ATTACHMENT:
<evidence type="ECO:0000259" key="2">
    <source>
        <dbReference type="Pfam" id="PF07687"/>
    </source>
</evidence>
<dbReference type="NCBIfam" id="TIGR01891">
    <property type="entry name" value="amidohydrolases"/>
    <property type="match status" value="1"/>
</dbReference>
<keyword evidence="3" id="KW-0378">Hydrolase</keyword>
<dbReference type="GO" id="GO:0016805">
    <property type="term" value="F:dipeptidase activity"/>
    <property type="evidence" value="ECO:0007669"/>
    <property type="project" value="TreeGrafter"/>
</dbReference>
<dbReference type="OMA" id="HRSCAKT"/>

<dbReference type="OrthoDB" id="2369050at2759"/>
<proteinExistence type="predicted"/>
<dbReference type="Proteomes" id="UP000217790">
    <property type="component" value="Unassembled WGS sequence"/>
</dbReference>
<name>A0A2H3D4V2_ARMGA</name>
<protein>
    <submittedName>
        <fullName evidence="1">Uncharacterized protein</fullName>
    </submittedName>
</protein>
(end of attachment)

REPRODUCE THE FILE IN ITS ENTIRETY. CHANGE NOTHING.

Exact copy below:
<evidence type="ECO:0000259" key="2">
    <source>
        <dbReference type="Pfam" id="PF07687"/>
    </source>
</evidence>
<dbReference type="NCBIfam" id="TIGR01891">
    <property type="entry name" value="amidohydrolases"/>
    <property type="match status" value="1"/>
</dbReference>
<keyword evidence="3" id="KW-0378">Hydrolase</keyword>
<dbReference type="GO" id="GO:0016805">
    <property type="term" value="F:dipeptidase activity"/>
    <property type="evidence" value="ECO:0007669"/>
    <property type="project" value="TreeGrafter"/>
</dbReference>
<dbReference type="OMA" id="HRSCAKT"/>

<dbReference type="OrthoDB" id="2369050at2759"/>
<proteinExistence type="predicted"/>
<dbReference type="Proteomes" id="UP000217790">
    <property type="component" value="Unassembled WGS sequence"/>
</dbReference>
<name>A0A2H3D4V2_ARMGA</name>
<protein>
    <submittedName>
        <fullName evidence="1">Uncharacterized protein</fullName>
    </submittedName>
</protein>